I don’t miss a lot of things of Slovakia. I’m really used to Italian life, but I miss my family very much.
What does Europe mean for you? Do you perceive the existence of Europe as a community?
I can’t really say that I perceive the European Community. The thing I’ve definitely noticed and that has really made a difference to me has been the entrance of Slovak Republic in the European Community, because now it’s easier for me to go from Italy to my family in Slovakia and return. But it’s obvious that in Europe there are some states which are considered differently than others, and also in some decisions I cannot see the existence of a community. I’m thinking about the decisions concerning help for the immigrants, quotas on food production or sanitary system based on refunds. In this sense, Europe doesn’t work as a Community.
Italy, Slovakia, Europe: name three words for each of the previous.
ITALY: esthetics, rudeness, good food
SLOVAKIA: waiting for the new generation, cordiality, education
EUROPE: class division of states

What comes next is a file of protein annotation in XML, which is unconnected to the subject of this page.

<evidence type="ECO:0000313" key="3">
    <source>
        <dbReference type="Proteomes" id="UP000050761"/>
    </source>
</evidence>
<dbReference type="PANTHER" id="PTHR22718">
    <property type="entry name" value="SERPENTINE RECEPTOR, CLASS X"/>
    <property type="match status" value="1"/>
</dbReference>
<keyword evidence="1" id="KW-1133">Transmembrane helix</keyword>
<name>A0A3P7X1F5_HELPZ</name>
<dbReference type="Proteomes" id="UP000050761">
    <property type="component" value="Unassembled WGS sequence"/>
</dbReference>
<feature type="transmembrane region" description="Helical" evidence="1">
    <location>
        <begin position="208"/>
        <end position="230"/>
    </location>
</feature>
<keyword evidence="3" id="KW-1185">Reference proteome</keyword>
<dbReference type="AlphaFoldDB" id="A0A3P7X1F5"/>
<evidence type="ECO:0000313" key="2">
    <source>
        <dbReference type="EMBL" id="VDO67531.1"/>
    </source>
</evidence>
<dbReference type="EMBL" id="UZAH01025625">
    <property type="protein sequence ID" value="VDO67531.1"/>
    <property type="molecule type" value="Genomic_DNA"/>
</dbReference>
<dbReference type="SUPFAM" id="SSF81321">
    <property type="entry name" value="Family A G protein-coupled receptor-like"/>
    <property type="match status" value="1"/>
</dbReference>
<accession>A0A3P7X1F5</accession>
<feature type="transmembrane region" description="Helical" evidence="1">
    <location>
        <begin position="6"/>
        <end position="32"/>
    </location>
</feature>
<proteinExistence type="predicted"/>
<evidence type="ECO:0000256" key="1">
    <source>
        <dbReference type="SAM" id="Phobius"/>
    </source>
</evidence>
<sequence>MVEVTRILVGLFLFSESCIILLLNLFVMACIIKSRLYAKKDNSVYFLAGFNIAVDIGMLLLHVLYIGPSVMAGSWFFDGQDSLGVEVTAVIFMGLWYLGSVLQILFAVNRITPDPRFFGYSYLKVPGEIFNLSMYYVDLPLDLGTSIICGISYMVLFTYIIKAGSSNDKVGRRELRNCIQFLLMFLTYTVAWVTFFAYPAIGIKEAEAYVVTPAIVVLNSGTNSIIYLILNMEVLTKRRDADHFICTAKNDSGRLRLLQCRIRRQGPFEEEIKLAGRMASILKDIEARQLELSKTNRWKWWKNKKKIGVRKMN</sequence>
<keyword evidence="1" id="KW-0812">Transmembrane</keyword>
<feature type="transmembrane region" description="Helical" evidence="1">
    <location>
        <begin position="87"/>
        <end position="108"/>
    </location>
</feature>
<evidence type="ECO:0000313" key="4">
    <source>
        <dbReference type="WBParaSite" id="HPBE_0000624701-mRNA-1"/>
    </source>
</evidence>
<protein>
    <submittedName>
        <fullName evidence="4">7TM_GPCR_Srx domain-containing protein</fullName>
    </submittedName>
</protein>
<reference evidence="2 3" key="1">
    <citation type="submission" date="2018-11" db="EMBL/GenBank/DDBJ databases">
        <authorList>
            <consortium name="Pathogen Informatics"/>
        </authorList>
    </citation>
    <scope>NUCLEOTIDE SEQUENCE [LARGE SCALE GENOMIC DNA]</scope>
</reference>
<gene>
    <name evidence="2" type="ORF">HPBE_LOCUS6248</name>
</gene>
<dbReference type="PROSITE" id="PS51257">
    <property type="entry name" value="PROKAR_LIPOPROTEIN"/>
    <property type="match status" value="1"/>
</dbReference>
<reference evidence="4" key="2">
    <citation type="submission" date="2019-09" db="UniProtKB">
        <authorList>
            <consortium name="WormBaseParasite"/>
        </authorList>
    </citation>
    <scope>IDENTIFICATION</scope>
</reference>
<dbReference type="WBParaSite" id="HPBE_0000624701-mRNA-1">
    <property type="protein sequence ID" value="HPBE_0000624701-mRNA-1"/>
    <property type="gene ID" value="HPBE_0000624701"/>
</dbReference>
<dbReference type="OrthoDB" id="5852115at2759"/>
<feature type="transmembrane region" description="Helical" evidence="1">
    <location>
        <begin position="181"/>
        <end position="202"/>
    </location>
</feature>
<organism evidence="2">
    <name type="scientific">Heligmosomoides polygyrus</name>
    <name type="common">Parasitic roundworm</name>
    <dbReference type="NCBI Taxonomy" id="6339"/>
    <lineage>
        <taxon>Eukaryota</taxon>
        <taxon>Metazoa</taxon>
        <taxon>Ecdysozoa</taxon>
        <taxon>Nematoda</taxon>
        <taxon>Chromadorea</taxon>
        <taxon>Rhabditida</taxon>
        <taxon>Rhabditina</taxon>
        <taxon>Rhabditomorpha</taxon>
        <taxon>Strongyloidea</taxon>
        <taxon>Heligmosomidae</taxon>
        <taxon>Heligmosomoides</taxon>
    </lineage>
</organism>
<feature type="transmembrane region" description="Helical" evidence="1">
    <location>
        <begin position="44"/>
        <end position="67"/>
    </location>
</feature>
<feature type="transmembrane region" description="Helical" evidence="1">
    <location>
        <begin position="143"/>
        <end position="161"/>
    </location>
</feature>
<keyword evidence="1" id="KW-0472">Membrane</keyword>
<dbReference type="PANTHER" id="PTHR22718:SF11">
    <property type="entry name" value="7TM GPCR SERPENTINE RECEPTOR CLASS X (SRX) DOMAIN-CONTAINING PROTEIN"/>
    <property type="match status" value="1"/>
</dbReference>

What would you say to someone to convince him to move abroad? What’s the best thing you’ve got/you’ve learnt by your experience abroad?
Moving abroad is always a resource – by travelling you can open your mind and discover a new world and new ways of thinking. But I think that everybody has his own attitude and has to decide where to go, where to live. Italy gave me a lot of things and experience, but it’s not an easy place where to live in, as there is a lot of racism here. That’s why I’m not sure whether I can convince someone to come here.
Nata e cresciuta nelle valli bergamasche a fine anni 80, con una gran voglia di viaggiare, ma poca possibilità di farlo, ho cercato il modo di incontrare il mondo anche stando a casa mia. La mia grande passione per la letteratura, mi ha insegnato che ci sono viaggi che si possono percorrere anche attraverso gli occhi e le parole degli altri; in Pequod faccio sì che anche voi possiate incontrare i mille volti che popolano la mia piccola multietnica realtà, intervistandoli per internazionale. Nel frattempo cerco di laurearmi in filosofia, cucino aperitivi e stuzzichini serali in un bar e coltivo un matrimonio interrazziale con uno splendido senegalese.